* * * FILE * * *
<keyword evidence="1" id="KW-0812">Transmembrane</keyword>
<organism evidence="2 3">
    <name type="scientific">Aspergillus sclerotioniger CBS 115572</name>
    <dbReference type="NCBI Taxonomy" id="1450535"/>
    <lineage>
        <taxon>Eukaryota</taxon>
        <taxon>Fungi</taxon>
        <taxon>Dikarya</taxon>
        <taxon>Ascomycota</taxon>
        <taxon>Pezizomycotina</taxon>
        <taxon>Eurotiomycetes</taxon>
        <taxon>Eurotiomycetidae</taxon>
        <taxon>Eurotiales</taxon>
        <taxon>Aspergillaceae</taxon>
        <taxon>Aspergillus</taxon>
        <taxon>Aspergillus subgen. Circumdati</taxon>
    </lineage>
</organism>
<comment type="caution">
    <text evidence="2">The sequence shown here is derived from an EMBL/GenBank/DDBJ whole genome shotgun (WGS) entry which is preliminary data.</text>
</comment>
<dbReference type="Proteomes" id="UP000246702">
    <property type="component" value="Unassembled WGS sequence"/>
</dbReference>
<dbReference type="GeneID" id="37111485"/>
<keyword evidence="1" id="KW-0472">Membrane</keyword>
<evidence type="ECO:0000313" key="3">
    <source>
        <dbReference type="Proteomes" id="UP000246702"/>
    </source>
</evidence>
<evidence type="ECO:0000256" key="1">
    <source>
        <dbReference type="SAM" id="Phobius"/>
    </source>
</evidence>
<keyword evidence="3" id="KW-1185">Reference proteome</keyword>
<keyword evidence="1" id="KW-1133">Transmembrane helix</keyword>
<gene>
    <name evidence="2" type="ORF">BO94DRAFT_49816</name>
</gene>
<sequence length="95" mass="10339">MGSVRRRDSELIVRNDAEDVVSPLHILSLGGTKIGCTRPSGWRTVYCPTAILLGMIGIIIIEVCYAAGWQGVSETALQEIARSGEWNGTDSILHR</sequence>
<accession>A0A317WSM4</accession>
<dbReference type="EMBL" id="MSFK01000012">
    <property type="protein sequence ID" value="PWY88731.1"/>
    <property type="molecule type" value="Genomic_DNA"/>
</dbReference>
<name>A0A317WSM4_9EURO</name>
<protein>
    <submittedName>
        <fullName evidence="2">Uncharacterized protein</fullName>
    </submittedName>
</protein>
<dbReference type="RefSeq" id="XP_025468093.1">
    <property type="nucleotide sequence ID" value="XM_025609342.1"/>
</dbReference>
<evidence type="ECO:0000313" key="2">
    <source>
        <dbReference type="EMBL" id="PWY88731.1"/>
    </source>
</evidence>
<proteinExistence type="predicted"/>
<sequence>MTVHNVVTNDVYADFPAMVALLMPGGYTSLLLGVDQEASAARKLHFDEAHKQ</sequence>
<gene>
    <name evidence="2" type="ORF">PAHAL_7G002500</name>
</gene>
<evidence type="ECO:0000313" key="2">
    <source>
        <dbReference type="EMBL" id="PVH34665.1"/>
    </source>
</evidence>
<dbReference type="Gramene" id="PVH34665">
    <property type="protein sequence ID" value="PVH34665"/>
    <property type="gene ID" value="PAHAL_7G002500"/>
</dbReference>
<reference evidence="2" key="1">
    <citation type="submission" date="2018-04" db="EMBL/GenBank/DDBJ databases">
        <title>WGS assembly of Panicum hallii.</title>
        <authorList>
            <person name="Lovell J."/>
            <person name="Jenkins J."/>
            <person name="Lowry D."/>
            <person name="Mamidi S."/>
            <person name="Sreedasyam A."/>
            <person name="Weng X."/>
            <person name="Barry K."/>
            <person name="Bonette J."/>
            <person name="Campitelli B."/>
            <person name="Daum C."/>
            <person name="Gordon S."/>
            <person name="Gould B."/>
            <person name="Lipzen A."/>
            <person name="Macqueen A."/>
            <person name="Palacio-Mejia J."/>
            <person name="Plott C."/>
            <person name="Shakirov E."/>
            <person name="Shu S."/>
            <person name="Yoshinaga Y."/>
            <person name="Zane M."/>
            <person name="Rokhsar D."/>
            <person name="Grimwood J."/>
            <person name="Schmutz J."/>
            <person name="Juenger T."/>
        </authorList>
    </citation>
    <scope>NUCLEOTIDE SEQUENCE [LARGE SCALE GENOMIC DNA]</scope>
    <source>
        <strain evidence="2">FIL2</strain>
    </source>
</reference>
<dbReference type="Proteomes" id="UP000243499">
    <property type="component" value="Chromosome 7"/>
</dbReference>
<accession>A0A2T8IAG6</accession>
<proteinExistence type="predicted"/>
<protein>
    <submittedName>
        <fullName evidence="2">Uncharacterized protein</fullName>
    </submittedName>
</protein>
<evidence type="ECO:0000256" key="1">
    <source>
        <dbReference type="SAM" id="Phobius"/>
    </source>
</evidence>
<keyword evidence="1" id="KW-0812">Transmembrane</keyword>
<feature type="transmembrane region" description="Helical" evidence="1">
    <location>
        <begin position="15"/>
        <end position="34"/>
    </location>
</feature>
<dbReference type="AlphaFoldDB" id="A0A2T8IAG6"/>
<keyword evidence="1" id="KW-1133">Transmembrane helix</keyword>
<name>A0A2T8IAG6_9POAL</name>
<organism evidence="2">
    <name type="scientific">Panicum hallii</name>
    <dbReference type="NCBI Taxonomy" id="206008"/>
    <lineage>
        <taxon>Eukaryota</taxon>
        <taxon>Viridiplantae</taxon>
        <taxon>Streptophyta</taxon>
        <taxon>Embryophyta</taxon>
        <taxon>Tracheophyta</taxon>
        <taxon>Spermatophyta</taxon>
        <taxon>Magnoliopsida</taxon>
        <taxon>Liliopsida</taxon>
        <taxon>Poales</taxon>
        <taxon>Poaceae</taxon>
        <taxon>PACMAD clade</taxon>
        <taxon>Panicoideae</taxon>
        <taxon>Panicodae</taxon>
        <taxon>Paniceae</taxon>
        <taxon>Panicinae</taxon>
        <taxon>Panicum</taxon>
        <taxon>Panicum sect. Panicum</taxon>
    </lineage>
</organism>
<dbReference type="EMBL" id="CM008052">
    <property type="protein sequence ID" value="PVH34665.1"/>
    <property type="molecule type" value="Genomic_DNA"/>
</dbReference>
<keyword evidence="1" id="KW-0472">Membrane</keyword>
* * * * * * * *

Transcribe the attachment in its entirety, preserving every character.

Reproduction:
<keyword evidence="1" id="KW-0812">Transmembrane</keyword>
<organism evidence="2 3">
    <name type="scientific">Aspergillus sclerotioniger CBS 115572</name>
    <dbReference type="NCBI Taxonomy" id="1450535"/>
    <lineage>
        <taxon>Eukaryota</taxon>
        <taxon>Fungi</taxon>
        <taxon>Dikarya</taxon>
        <taxon>Ascomycota</taxon>
        <taxon>Pezizomycotina</taxon>
        <taxon>Eurotiomycetes</taxon>
        <taxon>Eurotiomycetidae</taxon>
        <taxon>Eurotiales</taxon>
        <taxon>Aspergillaceae</taxon>
        <taxon>Aspergillus</taxon>
        <taxon>Aspergillus subgen. Circumdati</taxon>
    </lineage>
</organism>
<comment type="caution">
    <text evidence="2">The sequence shown here is derived from an EMBL/GenBank/DDBJ whole genome shotgun (WGS) entry which is preliminary data.</text>
</comment>
<dbReference type="Proteomes" id="UP000246702">
    <property type="component" value="Unassembled WGS sequence"/>
</dbReference>
<dbReference type="GeneID" id="37111485"/>
<keyword evidence="1" id="KW-0472">Membrane</keyword>
<evidence type="ECO:0000313" key="3">
    <source>
        <dbReference type="Proteomes" id="UP000246702"/>
    </source>
</evidence>
<evidence type="ECO:0000256" key="1">
    <source>
        <dbReference type="SAM" id="Phobius"/>
    </source>
</evidence>
<keyword evidence="3" id="KW-1185">Reference proteome</keyword>
<keyword evidence="1" id="KW-1133">Transmembrane helix</keyword>
<gene>
    <name evidence="2" type="ORF">BO94DRAFT_49816</name>
</gene>
<sequence length="95" mass="10339">MGSVRRRDSELIVRNDAEDVVSPLHILSLGGTKIGCTRPSGWRTVYCPTAILLGMIGIIIIEVCYAAGWQGVSETALQEIARSGEWNGTDSILHR</sequence>
<accession>A0A317WSM4</accession>
<dbReference type="EMBL" id="MSFK01000012">
    <property type="protein sequence ID" value="PWY88731.1"/>
    <property type="molecule type" value="Genomic_DNA"/>
</dbReference>
<name>A0A317WSM4_9EURO</name>
<protein>
    <submittedName>
        <fullName evidence="2">Uncharacterized protein</fullName>
    </submittedName>
</protein>
<dbReference type="RefSeq" id="XP_025468093.1">
    <property type="nucleotide sequence ID" value="XM_025609342.1"/>
</dbReference>
<evidence type="ECO:0000313" key="2">
    <source>
        <dbReference type="EMBL" id="PWY88731.1"/>
    </source>
</evidence>
<proteinExistence type="predicted"/>
<sequence>MTVHNVVTNDVYADFPAMVALLMPGGYTSLLLGVDQEASAARKLHFDEAHKQ</sequence>
<gene>
    <name evidence="2" type="ORF">PAHAL_7G002500</name>
</gene>
<evidence type="ECO:0000313" key="2">
    <source>
        <dbReference type="EMBL" id="PVH34665.1"/>
    </source>
</evidence>
<dbReference type="Gramene" id="PVH34665">
    <property type="protein sequence ID" value="PVH34665"/>
    <property type="gene ID" value="PAHAL_7G002500"/>
</dbReference>
<reference evidence="2" key="1">
    <citation type="submission" date="2018-04" db="EMBL/GenBank/DDBJ databases">
        <title>WGS assembly of Panicum hallii.</title>
        <authorList>
            <person name="Lovell J."/>
            <person name="Jenkins J."/>
            <person name="Lowry D."/>
            <person name="Mamidi S."/>
            <person name="Sreedasyam A."/>
            <person name="Weng X."/>
            <person name="Barry K."/>
            <person name="Bonette J."/>
            <person name="Campitelli B."/>
            <person name="Daum C."/>
            <person name="Gordon S."/>
            <person name="Gould B."/>
            <person name="Lipzen A."/>
            <person name="Macqueen A."/>
            <person name="Palacio-Mejia J."/>
            <person name="Plott C."/>
            <person name="Shakirov E."/>
            <person name="Shu S."/>
            <person name="Yoshinaga Y."/>
            <person name="Zane M."/>
            <person name="Rokhsar D."/>
            <person name="Grimwood J."/>
            <person name="Schmutz J."/>
            <person name="Juenger T."/>
        </authorList>
    </citation>
    <scope>NUCLEOTIDE SEQUENCE [LARGE SCALE GENOMIC DNA]</scope>
    <source>
        <strain evidence="2">FIL2</strain>
    </source>
</reference>
<dbReference type="Proteomes" id="UP000243499">
    <property type="component" value="Chromosome 7"/>
</dbReference>
<accession>A0A2T8IAG6</accession>
<proteinExistence type="predicted"/>
<protein>
    <submittedName>
        <fullName evidence="2">Uncharacterized protein</fullName>
    </submittedName>
</protein>
<evidence type="ECO:0000256" key="1">
    <source>
        <dbReference type="SAM" id="Phobius"/>
    </source>
</evidence>
<keyword evidence="1" id="KW-0812">Transmembrane</keyword>
<feature type="transmembrane region" description="Helical" evidence="1">
    <location>
        <begin position="15"/>
        <end position="34"/>
    </location>
</feature>
<dbReference type="AlphaFoldDB" id="A0A2T8IAG6"/>
<keyword evidence="1" id="KW-1133">Transmembrane helix</keyword>
<name>A0A2T8IAG6_9POAL</name>
<organism evidence="2">
    <name type="scientific">Panicum hallii</name>
    <dbReference type="NCBI Taxonomy" id="206008"/>
    <lineage>
        <taxon>Eukaryota</taxon>
        <taxon>Viridiplantae</taxon>
        <taxon>Streptophyta</taxon>
        <taxon>Embryophyta</taxon>
        <taxon>Tracheophyta</taxon>
        <taxon>Spermatophyta</taxon>
        <taxon>Magnoliopsida</taxon>
        <taxon>Liliopsida</taxon>
        <taxon>Poales</taxon>
        <taxon>Poaceae</taxon>
        <taxon>PACMAD clade</taxon>
        <taxon>Panicoideae</taxon>
        <taxon>Panicodae</taxon>
        <taxon>Paniceae</taxon>
        <taxon>Panicinae</taxon>
        <taxon>Panicum</taxon>
        <taxon>Panicum sect. Panicum</taxon>
    </lineage>
</organism>
<dbReference type="EMBL" id="CM008052">
    <property type="protein sequence ID" value="PVH34665.1"/>
    <property type="molecule type" value="Genomic_DNA"/>
</dbReference>
<keyword evidence="1" id="KW-0472">Membrane</keyword>